Be aware that if you use your credit cards up to anywhere near your maximum credit line then the credit card company may raise your rates. There's probably less chance of that in today's current credit loosening environment than there was a few years ago, but  it's good to know. Always try to leave a bit of "breathing room" on each card. Also, one of the things the credit bureaus use to determine a credit score is "credit utilization" -- and in their ideal world they want you to be using less than 50% of your available credit. So if you use all of it your credit score will drop, albeit temporarily. It's not always a big deal, but if your credit is on the edge of being acceptable for getting a mortgage and you'll need to get a mortgage to pay off the card then this would be something you'd need to consider before maxing out those cards.

Couldn't the large credit card balance issue be resolved by the mortgage lender specifying that the loan proceeds would be used to pay off the credit card balance?  They could even do it themselves by issuing your loan amount in part in the form of checks made payable to your credit card and account numbers.

stephen
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  Originally posted by @Nick G. :

Some look at using credit cards as risky, but I see them as a tool if you can be responsible and use them to your advantage.

What's your exit strategy on this property? You don't want to be trapped into changing credit card terms on a buy and hold.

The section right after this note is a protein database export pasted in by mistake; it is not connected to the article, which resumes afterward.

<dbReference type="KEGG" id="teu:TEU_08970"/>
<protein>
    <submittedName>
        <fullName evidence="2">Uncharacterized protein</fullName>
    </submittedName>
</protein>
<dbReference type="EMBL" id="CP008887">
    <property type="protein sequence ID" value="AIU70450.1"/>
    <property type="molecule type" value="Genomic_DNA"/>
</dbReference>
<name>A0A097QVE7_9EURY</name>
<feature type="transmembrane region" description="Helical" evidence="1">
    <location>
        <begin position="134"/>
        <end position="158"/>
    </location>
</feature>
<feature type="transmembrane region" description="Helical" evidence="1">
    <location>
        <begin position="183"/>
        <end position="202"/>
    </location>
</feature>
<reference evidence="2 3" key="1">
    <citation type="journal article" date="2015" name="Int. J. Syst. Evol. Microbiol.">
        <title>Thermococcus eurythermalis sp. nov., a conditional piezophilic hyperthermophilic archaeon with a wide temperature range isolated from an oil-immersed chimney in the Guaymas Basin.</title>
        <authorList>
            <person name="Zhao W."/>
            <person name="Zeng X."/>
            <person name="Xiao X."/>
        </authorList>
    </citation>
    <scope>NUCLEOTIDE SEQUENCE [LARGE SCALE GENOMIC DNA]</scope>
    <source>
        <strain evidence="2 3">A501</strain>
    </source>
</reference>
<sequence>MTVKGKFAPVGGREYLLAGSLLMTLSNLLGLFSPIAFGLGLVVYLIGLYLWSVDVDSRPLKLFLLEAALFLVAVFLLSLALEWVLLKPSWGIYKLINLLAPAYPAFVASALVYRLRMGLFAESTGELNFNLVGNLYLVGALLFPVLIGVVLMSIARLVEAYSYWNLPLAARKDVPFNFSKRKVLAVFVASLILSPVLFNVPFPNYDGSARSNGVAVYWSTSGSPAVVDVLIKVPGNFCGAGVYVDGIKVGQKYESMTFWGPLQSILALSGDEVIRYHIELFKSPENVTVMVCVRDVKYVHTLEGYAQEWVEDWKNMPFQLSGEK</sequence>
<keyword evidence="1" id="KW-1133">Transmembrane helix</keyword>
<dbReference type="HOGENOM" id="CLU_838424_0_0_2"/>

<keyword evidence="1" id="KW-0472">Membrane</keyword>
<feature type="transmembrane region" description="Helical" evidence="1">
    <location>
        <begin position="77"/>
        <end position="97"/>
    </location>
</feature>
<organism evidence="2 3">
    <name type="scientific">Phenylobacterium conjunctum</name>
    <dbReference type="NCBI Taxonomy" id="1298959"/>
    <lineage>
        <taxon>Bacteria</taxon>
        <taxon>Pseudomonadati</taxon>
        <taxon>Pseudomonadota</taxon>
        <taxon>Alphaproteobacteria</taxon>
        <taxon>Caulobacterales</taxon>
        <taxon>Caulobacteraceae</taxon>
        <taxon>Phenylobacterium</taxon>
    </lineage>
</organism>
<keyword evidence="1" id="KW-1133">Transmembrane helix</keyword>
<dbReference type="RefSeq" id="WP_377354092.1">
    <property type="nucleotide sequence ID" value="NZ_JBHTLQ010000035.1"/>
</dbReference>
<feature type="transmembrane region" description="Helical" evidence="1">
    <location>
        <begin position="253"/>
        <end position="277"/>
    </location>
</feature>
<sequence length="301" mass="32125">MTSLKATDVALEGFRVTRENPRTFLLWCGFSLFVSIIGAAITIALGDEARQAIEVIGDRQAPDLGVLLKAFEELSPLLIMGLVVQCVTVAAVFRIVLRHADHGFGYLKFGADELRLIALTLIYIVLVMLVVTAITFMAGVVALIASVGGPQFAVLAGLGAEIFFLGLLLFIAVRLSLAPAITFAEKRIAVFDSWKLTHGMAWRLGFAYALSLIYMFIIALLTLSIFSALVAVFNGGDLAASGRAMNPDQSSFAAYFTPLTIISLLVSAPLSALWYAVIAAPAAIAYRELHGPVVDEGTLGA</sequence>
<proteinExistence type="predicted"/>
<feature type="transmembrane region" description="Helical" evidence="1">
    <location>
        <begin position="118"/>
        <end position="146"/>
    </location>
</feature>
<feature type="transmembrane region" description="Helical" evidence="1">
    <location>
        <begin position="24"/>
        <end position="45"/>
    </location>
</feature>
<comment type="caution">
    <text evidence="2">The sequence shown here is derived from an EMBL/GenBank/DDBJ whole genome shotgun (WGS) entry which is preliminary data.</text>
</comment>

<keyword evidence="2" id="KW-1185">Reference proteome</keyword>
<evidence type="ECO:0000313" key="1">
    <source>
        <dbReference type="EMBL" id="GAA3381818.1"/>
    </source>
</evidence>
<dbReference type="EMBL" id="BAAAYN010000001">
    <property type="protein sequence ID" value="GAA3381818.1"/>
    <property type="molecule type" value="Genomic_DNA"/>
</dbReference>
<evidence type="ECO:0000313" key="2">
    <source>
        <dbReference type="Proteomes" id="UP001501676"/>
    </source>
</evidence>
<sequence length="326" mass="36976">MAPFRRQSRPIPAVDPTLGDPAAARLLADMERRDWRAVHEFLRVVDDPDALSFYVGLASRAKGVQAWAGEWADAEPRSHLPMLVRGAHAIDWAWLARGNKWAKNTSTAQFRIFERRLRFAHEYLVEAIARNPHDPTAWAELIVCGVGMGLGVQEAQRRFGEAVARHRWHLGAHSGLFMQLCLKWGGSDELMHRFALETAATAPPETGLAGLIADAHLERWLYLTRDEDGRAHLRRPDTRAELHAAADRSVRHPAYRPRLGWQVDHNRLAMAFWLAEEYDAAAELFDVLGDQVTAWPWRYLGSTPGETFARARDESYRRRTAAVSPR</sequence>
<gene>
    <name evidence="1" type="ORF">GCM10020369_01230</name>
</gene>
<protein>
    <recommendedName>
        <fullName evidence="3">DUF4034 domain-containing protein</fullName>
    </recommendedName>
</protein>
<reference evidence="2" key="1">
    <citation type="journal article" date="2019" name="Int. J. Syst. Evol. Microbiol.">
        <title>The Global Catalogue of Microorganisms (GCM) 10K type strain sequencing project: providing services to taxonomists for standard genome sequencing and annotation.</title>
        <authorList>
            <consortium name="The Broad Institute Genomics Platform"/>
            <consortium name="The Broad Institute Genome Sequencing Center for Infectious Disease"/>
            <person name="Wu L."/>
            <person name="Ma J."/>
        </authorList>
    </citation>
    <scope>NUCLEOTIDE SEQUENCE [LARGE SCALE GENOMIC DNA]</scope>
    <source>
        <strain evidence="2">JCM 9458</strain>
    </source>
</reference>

Also keep in mind, if the plan was to use the line of credit to acquire property then refinance into more attractive terms, that credit balance will show on your credit report and effect your credit score...fico scores can swing fast based on the balances being carried. Check out the myfico forums if you want to see how people obsess over this stuff.

If the credit card at 11% was maxed - what would the monthly payment be?
If the credit line at 9% was maxed - what would the monthly payment be?

If you can afford to make both of those payments indefinitely on your present income and in your present situation - then I would say you have few worries in proceeding.  Because that would be the worst-case scenario - short or becoming injured or losing your job of course.

That being said;  how about if you leave yourself a 50% cushion?  In other words:  look for something that you can buy for half your credit line and then rehab-to-resell for half the credit limit on your credit card?  

When the place is done, if you can mortgage at favorable terms - then change to a B&H on that one and rent it.  If you can't happily mortgage - then sell the place, pay off your debts, and move on.